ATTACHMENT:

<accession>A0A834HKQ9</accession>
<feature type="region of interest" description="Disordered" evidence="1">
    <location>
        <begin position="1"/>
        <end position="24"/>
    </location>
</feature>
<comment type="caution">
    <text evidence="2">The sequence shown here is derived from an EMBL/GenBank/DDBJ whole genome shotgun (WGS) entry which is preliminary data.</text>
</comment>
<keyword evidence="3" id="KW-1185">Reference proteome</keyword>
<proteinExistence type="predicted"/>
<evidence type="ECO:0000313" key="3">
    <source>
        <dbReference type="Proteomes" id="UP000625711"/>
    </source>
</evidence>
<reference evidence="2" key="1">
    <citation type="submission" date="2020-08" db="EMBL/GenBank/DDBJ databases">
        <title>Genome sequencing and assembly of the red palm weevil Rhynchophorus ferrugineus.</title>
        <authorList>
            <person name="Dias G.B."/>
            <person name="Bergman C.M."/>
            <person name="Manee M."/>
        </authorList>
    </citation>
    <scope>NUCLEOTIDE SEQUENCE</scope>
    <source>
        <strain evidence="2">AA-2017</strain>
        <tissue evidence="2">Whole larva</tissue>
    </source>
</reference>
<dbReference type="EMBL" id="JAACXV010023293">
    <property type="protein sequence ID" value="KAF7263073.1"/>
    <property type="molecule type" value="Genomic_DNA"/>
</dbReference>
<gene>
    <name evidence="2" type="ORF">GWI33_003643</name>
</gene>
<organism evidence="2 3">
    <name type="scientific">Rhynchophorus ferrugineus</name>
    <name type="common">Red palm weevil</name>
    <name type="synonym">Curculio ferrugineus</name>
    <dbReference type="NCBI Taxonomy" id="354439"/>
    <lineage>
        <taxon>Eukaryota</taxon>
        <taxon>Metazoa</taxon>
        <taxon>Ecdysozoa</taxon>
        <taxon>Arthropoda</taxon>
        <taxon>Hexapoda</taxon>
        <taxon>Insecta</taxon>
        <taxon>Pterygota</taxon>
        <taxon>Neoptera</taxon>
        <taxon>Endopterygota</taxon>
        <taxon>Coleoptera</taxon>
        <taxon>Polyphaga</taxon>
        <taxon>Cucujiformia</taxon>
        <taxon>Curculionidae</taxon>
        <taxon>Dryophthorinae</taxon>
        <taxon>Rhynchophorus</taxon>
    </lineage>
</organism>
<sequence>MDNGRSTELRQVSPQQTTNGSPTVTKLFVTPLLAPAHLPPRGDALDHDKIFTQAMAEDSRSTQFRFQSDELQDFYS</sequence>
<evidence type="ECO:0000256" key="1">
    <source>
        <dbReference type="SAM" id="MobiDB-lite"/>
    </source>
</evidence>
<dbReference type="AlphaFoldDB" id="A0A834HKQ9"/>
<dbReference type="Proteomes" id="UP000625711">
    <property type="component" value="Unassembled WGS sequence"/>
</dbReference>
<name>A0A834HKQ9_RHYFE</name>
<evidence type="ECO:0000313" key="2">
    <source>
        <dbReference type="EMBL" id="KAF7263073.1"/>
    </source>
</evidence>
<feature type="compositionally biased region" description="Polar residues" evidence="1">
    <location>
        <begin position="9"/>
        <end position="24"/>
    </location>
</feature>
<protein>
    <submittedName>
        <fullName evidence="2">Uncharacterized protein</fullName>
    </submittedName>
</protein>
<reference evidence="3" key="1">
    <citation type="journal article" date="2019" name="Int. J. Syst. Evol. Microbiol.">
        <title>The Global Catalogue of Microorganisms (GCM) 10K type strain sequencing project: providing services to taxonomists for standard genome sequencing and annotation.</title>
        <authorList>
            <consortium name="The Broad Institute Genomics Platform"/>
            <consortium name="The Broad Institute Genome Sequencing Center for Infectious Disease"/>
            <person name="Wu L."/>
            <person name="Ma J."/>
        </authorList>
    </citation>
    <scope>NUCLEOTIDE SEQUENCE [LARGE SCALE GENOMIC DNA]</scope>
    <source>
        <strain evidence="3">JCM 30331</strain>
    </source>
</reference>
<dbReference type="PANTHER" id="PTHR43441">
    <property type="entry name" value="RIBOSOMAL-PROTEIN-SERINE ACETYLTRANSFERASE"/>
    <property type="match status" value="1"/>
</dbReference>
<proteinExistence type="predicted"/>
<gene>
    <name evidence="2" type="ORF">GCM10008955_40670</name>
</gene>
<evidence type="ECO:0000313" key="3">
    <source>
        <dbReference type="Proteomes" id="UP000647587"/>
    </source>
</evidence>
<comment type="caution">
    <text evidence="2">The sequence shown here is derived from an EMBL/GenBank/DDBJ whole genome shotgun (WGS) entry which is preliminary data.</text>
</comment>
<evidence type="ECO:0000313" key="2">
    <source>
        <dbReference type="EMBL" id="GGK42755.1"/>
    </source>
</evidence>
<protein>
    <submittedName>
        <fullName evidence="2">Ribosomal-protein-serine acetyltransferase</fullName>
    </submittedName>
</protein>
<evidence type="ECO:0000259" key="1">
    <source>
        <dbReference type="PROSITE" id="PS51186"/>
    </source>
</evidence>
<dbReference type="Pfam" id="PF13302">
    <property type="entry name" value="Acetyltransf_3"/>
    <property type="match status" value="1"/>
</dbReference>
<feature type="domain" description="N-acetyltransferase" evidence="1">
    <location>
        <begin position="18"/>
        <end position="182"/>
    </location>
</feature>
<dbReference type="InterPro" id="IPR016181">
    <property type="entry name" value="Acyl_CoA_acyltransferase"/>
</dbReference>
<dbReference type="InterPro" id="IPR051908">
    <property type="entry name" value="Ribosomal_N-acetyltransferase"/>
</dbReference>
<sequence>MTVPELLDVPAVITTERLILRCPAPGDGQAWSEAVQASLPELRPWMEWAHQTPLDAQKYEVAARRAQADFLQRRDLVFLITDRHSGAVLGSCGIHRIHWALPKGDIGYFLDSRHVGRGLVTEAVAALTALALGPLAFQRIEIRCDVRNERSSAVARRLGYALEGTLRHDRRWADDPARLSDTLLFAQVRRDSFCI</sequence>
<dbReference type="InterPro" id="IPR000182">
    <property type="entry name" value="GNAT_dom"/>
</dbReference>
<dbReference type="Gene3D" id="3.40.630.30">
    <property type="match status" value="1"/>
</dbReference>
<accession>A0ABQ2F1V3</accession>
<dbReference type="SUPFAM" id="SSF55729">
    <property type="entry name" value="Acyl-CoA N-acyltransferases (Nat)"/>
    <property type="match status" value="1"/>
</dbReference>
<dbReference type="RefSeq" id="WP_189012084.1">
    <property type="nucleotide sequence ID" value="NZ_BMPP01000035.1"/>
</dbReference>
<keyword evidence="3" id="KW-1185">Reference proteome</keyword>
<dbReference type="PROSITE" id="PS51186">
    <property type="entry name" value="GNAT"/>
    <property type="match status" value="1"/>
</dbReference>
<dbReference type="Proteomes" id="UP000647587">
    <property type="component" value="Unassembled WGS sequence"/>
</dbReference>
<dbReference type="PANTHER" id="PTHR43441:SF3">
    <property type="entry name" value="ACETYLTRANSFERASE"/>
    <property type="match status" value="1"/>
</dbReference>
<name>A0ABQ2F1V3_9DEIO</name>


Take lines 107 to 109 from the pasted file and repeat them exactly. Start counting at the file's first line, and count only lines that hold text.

    <property type="match status" value="1"/>
</dbReference>
<proteinExistence type="predicted"/>